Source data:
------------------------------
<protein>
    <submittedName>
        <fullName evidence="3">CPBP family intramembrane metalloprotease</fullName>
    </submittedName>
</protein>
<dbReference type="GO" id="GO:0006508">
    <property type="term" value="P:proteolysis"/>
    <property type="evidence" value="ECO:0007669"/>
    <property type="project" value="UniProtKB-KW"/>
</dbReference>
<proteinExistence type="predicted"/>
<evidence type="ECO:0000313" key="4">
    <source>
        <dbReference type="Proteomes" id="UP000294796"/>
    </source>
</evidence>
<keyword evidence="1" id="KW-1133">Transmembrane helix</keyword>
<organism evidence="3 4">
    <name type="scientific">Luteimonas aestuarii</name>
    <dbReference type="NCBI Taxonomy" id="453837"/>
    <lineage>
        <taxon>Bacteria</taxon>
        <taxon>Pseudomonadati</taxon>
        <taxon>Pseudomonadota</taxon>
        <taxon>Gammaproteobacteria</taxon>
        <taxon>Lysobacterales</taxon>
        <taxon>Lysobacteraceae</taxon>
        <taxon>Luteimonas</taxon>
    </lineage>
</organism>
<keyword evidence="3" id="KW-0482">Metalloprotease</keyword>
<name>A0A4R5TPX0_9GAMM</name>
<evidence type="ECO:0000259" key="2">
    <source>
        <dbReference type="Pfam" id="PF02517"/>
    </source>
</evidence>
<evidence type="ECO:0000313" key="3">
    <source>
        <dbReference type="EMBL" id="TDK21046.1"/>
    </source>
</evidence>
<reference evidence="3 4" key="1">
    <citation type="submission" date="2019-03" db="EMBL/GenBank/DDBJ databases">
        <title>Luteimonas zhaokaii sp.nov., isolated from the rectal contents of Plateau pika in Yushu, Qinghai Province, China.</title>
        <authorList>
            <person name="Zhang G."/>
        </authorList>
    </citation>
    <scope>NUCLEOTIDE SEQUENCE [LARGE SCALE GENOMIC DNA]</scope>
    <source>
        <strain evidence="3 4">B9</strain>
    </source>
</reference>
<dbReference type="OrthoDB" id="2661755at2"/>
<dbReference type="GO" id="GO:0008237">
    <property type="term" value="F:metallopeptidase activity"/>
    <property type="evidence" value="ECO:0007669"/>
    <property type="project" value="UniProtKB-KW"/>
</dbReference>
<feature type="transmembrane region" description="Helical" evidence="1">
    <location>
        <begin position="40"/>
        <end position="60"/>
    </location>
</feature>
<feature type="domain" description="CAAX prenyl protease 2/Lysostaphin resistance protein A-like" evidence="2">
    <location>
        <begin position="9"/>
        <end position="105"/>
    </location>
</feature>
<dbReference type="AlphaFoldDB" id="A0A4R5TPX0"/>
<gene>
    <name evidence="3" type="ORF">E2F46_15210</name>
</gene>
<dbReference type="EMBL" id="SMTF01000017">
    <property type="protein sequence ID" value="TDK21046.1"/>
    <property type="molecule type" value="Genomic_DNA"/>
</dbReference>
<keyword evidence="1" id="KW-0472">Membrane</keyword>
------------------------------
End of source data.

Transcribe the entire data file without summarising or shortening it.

<protein>
    <submittedName>
        <fullName evidence="3">CPBP family intramembrane metalloprotease</fullName>
    </submittedName>
</protein>
<dbReference type="GO" id="GO:0006508">
    <property type="term" value="P:proteolysis"/>
    <property type="evidence" value="ECO:0007669"/>
    <property type="project" value="UniProtKB-KW"/>
</dbReference>
<proteinExistence type="predicted"/>
<evidence type="ECO:0000313" key="4">
    <source>
        <dbReference type="Proteomes" id="UP000294796"/>
    </source>
</evidence>
<keyword evidence="1" id="KW-1133">Transmembrane helix</keyword>
<organism evidence="3 4">
    <name type="scientific">Luteimonas aestuarii</name>
    <dbReference type="NCBI Taxonomy" id="453837"/>
    <lineage>
        <taxon>Bacteria</taxon>
        <taxon>Pseudomonadati</taxon>
        <taxon>Pseudomonadota</taxon>
        <taxon>Gammaproteobacteria</taxon>
        <taxon>Lysobacterales</taxon>
        <taxon>Lysobacteraceae</taxon>
        <taxon>Luteimonas</taxon>
    </lineage>
</organism>
<keyword evidence="3" id="KW-0482">Metalloprotease</keyword>
<name>A0A4R5TPX0_9GAMM</name>
<evidence type="ECO:0000259" key="2">
    <source>
        <dbReference type="Pfam" id="PF02517"/>
    </source>
</evidence>
<evidence type="ECO:0000313" key="3">
    <source>
        <dbReference type="EMBL" id="TDK21046.1"/>
    </source>
</evidence>
<reference evidence="3 4" key="1">
    <citation type="submission" date="2019-03" db="EMBL/GenBank/DDBJ databases">
        <title>Luteimonas zhaokaii sp.nov., isolated from the rectal contents of Plateau pika in Yushu, Qinghai Province, China.</title>
        <authorList>
            <person name="Zhang G."/>
        </authorList>
    </citation>
    <scope>NUCLEOTIDE SEQUENCE [LARGE SCALE GENOMIC DNA]</scope>
    <source>
        <strain evidence="3 4">B9</strain>
    </source>
</reference>
<dbReference type="OrthoDB" id="2661755at2"/>
<dbReference type="GO" id="GO:0008237">
    <property type="term" value="F:metallopeptidase activity"/>
    <property type="evidence" value="ECO:0007669"/>
    <property type="project" value="UniProtKB-KW"/>
</dbReference>
<feature type="transmembrane region" description="Helical" evidence="1">
    <location>
        <begin position="40"/>
        <end position="60"/>
    </location>
</feature>
<feature type="domain" description="CAAX prenyl protease 2/Lysostaphin resistance protein A-like" evidence="2">
    <location>
        <begin position="9"/>
        <end position="105"/>
    </location>
</feature>
<dbReference type="AlphaFoldDB" id="A0A4R5TPX0"/>
<gene>
    <name evidence="3" type="ORF">E2F46_15210</name>
</gene>
<dbReference type="EMBL" id="SMTF01000017">
    <property type="protein sequence ID" value="TDK21046.1"/>
    <property type="molecule type" value="Genomic_DNA"/>
</dbReference>
<keyword evidence="1" id="KW-0472">Membrane</keyword>